As someone who has had and lost privilege, I am conscious of what privilege I still have. I believe I can also recognize it in others. Most of the mob in the Capitol (which included, by the way, at least a few cops) have no idea of how much they still have, which is why they feel “their” country has been “stolen” from them when people different from themselves simply out-organized and out-voted them.

Speaking of voting: It’s not a privilege; it’s a right. And it’s not granted by God; it’s guaranteed in the Constitution. The only way to lose that right is (in at least some states) to be convicted of a felony, as those mob members may be when they are found. Whatever your privilege—and whether or not you believe in God, or at least the protesting mob’s vision of His Kingdom On Earth—you have it and I have it, as they do, even if they lose their privilege—of living their lives outside a prison cell.

In brief, the folks who stormed the Capitol were not victims. They also benefit from privilege they don’t realize they have but impute to others. Some of that privilege comes, for many, from accepting a paleolithic interpretation of a collection of late Bronze Age myths. The rest comes from being of (at least in their eyes) the right race, gender, and sexual identity. Until they understand as much, they will see themselves as victims and some will perpetuate the violence fomented by a public figure they worship as they exalt their God.

Bruce Gerencser, 63, lives in rural Northwest Ohio with his wife of 42 years. He and his wife have six grown children and thirteen awesome grandchildren. Bruce pastored Evangelical churches for twenty-five years in Ohio, Texas, and Michigan. Bruce left the ministry in 2005, and in 2008 he left Christianity. Bruce is now a humanist and an atheist. For more information about Bruce, please read the About page.

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5 Comments

  1. Avatar
    Brian Vanderlip

    MJ Lisbeth, Your writing is bright, pure light. It deserves to be broadcast far and wide across the continent. Thank-you, Bruce, for publishing this brilliant essay and thank-you, MJ, for being here. I would say more but want to stop and read this piece again!

  2. Avatar
    dale m

    I can only disagree with one of the writer’s comments. Voting is not a right. Nor is freedom. They have to be earned. They are privileges. Sorry to say. You either earn them or your parents earn them for you. It’s like land or money. Same thing. I say this because all this can be taken from you in a breath. Trump lives exclusively on privilege earned by the ruthlessness of his parental guardian.

    With 1/2 of America hating the other half, America does risk falling. I sometimes wonder what those “private” talks were really all about between the King of Russia and the wannabe King of America. Don’t you ?!?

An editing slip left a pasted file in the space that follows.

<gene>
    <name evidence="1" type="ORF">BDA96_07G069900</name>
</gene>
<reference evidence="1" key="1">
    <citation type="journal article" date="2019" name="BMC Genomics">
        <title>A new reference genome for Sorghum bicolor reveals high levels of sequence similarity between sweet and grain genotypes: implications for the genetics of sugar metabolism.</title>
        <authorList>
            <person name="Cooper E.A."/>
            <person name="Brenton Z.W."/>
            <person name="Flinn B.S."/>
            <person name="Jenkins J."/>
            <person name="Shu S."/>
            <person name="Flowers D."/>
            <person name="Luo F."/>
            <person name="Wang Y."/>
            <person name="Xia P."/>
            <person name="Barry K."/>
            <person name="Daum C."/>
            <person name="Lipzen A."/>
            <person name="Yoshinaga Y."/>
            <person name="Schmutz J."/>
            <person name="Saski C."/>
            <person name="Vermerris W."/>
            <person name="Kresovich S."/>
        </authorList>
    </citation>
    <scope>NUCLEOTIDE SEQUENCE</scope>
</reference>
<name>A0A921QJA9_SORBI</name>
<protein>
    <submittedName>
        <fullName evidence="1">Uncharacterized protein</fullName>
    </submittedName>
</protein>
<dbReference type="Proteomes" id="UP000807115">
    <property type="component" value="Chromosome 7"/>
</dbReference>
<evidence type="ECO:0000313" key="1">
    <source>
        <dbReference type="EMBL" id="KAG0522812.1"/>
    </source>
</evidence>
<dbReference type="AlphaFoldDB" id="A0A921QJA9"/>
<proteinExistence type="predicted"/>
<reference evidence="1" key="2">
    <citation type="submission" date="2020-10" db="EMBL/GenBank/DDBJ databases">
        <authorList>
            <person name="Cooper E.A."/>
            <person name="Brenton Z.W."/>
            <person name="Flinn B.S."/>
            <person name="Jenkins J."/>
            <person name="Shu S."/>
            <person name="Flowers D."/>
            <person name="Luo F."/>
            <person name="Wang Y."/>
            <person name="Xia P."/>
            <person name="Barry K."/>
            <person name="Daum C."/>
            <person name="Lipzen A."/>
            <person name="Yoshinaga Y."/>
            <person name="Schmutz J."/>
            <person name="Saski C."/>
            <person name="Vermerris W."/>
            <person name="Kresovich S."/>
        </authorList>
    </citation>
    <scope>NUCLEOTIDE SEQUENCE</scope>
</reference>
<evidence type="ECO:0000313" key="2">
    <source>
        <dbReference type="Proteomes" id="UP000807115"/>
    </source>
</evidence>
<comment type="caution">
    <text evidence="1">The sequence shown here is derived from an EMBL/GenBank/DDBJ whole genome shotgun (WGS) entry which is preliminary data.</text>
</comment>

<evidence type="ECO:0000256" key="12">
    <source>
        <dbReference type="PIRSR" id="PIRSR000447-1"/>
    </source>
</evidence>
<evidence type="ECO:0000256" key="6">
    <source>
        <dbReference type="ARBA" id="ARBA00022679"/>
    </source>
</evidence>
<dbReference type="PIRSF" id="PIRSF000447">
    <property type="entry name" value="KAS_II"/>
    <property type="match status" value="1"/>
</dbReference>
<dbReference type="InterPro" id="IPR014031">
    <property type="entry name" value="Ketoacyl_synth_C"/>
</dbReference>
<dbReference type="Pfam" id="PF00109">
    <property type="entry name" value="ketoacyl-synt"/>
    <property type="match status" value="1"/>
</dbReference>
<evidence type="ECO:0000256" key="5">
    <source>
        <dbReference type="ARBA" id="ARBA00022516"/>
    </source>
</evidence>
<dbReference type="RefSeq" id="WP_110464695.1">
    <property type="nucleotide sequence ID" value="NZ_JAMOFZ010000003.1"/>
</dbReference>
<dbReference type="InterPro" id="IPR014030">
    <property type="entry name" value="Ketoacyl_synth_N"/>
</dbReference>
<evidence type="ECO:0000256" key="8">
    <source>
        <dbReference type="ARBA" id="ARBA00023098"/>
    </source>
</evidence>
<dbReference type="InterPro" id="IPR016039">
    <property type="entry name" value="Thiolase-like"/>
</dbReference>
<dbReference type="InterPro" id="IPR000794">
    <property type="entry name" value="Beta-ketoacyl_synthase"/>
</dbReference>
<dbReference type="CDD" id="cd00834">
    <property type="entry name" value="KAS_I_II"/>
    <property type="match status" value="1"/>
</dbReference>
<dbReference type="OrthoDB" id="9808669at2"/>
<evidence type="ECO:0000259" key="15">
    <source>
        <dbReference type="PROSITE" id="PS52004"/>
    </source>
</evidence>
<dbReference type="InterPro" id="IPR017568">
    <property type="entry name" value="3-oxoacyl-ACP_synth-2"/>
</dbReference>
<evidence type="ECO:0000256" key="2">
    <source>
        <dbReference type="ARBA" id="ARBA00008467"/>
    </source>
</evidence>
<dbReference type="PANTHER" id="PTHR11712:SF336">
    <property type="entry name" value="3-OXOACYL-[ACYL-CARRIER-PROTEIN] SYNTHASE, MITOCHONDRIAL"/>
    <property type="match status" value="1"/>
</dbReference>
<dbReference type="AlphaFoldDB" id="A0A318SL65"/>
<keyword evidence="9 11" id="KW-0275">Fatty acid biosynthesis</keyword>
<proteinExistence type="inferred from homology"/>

3. Avatar
    BJW

    Not only were the rioters influenced by fundamentalist Christianity, but many of them were following that crazy Q cult. And I have to say, I’ve known about Donald Trump most of my life. When he first became active in NYC I lived in the NE, and he didn’t have a good reputation. Honestly, the devotion of all these people to FUCKING DONALD TRUMP amazes me. The paintings they paint depicting him as muscular, strong and handsome…it’s obvious they are deluded. The one (I think McNaughton) painted with Trump and Melania on a motorcycle is sheer hilarity. Neither Trump nor Melania would go anywhere near a motorcycle, as that is too low class for them. So I feel sheer amazement that Trump is proclaimed as the most masculine of men. Wha…? Somehow his flaming narcissism is seen as strength.

  4. Avatar
    Sage

    MJ, I agree with you. I know my privilege has allowed me an easier course through life, but as a non-binary person who has been out in recent years, I also must deal with the bigotry that I now encounter. Before coming out I did not personally encountered prejudice. I never had to consider how my presence could cause negative or dangerous reactions from others.

    Trump has made life immeasurably for anyone not white and not Christian. Members of my own family still support this man, thinking he is wonderful. It doesn’t matter that his brown shirts attacked the capital.

  5. Avatar
    fivehundredpoundpeep

    I point out the priviledge in these middle class and above white people in my latest writings, one needs cash to go try and overthrow the government while mugging on your smart phone. Let’s remember these aren’t people who are protesting to the government for more social and economic equity. They are the types who call people “snowflakes” who protest for things to be changed so they can afford the basics of life. They aren’t struggling to pay their bills as Covid took away their jobs. None of them complained about the very little money handed out 600 a dollars which won’t cover most people’s rent. The system as it is now is serving them and the billionaire worship is the icing on the cake for these Dominionists who want even more tax cuts for billionaires at the behest of their Orange Sociopath. Years of David Ramsey brainwashing has indoctrinated them all with firm belief in Republican “trickle down” economics, even as the USA faces the closure of small businesses and millions of homeless, these types just don’t give a crap. “God will provide”. Add on to this, that the privilege they most want to defend is white supremacy.